By Yuan-Sen Ting
Imagine your immigrant great-grandmother bequeathed you a panoramic artwork she had painted in her youth. The work depicts the old world she had left and the new one she had migrated to. You paid a great deal to restore the work to its former glory, and a local science museum asked to display the work in an historical exhibition about human migration. This painting so charmed a visiting film director that she became curious and offered to make a biopic film about your artist-great-grandmother. The director focused entirely on a Model-T Ford in the painting's foreground, and ignored everything else on the canvas. Anyone familiar with the painting knows this is not an example of what poetry calls synecdoche, a part standing in for the whole. No, it is an example of the director's fetishization of science, leaving out the meaning of the canvas to focus the superficial novelty of a car.
"Interstellar, what have you done?"
By profession, I'm an astrophysicist, but when I go to the movies, ready to be entertained, I can willingly suspend my disbelief, like any other movie lover (just because I study space science does not mean that I'm from outer space!) So when one of my favorite directors, Christopher Nolan, was debuting his blockbuster film, Interstellar, I recall being very excited, and eagerly waiting in line at the cinema, one Friday night in November of 2014 . Afterwards, in fact, the movie had the unanticipated and delightful effect of affirming my professional existence among my circle of friends and beyond: we did not discuss astronomy much before the movie, but suddenly many of my old friends reconnected with me to talk about science and space. But during the movie itself, as the director substituted distortions for science, I could not suspend disbelief. I experienced the uncomfortable sense that apples were being compared with oranges. During Interstellar, when the father of Murph, the lead character, falls into a black hole and is able to warp space-time to communicate with her, Murph sighs and says "Ah, it turns out that love is the fifth dimension." I was quickly thrown into reverse gear and "out" of the movie. I felt discomfited by the director's focus on the Model-T Ford in my great-grandmother's painting, while ignoring the odyssey of her immigration story. Back in the movie's audience that night, after Murph's comment, I felt freakish when I laughed while others became teary-eyed.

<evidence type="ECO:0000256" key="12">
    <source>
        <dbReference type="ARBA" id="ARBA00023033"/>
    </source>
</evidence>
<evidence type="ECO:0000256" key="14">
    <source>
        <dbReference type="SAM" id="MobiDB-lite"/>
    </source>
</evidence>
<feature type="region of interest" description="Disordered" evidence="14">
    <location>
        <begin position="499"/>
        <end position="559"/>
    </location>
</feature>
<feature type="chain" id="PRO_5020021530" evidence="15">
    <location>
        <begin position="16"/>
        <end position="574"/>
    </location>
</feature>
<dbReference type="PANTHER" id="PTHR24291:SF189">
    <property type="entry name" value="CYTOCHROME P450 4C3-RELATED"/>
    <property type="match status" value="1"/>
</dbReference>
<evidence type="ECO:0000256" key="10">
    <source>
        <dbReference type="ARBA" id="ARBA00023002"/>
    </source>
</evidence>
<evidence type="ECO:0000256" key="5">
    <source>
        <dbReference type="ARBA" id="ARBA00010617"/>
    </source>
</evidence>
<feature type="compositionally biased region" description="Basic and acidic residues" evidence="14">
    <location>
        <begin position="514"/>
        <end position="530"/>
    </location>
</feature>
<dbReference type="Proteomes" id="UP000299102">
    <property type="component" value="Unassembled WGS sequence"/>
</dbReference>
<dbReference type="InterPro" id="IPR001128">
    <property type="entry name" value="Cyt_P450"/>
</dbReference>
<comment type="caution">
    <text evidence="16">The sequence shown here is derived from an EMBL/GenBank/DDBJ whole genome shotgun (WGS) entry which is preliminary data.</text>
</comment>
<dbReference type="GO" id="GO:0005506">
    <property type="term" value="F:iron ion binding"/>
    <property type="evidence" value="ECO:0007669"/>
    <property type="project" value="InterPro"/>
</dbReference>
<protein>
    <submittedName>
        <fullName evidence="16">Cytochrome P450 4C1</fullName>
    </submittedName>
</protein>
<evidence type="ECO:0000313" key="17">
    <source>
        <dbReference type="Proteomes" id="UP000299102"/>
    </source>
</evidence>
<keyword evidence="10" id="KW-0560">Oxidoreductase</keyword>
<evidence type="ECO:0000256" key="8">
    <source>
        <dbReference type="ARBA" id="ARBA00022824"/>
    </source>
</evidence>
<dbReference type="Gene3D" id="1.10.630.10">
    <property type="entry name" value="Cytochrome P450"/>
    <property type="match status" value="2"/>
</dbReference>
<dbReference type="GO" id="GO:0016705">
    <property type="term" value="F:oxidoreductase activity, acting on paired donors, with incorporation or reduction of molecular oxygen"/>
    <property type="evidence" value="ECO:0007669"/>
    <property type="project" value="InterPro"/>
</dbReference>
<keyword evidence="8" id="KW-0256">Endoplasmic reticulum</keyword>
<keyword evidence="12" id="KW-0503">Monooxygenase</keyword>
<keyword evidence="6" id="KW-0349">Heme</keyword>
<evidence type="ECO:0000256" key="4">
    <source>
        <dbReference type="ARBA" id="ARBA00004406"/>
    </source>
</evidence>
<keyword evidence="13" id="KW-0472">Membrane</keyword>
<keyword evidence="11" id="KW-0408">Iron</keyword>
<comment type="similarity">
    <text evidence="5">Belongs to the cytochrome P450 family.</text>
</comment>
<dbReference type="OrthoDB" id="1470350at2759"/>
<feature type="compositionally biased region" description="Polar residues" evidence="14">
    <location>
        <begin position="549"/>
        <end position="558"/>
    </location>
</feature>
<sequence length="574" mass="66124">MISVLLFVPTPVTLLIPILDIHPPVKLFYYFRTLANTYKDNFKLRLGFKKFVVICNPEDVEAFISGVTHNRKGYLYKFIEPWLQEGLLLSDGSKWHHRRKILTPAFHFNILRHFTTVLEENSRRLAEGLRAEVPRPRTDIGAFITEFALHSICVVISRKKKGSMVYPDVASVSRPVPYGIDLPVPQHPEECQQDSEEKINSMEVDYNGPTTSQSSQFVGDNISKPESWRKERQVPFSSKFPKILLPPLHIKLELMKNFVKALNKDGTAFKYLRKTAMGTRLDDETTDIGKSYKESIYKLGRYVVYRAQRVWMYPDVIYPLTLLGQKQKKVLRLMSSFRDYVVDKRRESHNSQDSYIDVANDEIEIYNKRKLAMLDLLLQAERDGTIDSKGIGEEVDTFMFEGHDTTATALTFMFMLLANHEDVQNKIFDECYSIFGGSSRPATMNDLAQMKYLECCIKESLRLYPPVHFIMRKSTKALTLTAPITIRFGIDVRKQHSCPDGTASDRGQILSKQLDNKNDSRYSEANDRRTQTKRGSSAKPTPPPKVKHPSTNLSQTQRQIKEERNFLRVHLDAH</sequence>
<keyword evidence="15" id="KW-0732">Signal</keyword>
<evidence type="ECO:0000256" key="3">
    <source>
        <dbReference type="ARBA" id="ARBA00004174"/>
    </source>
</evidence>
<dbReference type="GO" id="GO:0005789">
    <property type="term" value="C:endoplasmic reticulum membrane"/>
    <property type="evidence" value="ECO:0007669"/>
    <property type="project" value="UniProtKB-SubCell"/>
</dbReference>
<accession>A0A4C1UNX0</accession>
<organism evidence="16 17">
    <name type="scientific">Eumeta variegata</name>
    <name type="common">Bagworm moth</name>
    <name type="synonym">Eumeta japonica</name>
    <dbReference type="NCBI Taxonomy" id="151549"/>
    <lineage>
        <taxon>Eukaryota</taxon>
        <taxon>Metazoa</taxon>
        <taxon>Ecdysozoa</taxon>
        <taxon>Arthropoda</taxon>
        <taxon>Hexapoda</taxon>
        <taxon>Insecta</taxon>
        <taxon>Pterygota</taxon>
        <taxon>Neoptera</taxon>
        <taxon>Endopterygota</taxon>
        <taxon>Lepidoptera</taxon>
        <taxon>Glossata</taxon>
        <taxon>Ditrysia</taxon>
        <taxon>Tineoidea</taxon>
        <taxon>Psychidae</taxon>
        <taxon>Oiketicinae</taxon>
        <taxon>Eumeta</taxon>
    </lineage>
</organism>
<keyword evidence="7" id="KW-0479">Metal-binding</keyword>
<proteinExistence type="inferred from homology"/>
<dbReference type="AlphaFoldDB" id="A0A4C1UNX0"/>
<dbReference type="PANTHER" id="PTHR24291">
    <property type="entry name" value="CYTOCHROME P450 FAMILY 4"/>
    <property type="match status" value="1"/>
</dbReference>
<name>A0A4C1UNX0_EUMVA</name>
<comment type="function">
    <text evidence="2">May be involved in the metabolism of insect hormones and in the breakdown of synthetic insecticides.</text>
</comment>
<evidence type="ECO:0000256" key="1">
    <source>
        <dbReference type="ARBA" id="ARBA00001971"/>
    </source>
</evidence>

Being a science fiction fan, I give a wide berth for "poetic license." However, I often find Hollywood's science-fiction distorting is beyond recognition, and therefore unacceptable. I have thought long and hard about why this is the case. After all, I loved Nolan's movie Inception, which is equally unscientific. When I was young, I loved novels about the martial arts like, Crouching Tigers, Hidden Dragons where the characters do crazy, gravity-defying stunts too. So why am I so critical of movies with space-based themes?
The dilemma of making an excellent space-based science fiction
Shakespeare famously wrote that, "The lunatic, the lover and the poet/Are of imagination all compact" but what separates art from noise, and good movies from bad, is observing the unspoken contract between the author and the audience. It is agreed that, for a short while, the audience will "suspend disbelief" and enter into an imaginary compact with the author in exchange for the emotional ride, or catharsis, of entertainment. Martial arts films do not correspond to reality, past or present; the audience is not asked to accept that, with time and practice, wu xia, or 'magical swordsmanship and sorcery' can be acquired. However, science fiction movies demand that viewers accept the premise that the movies' action takes place "in the not too distant future." The subtext of the movie Interstellar is that the movie's reality is possible. So when the lead character said that "Love is the fifth dimension," it was as jarring as if her response to inhaling the fragrance of a ylang ylang flower was to explain Boyle's Law.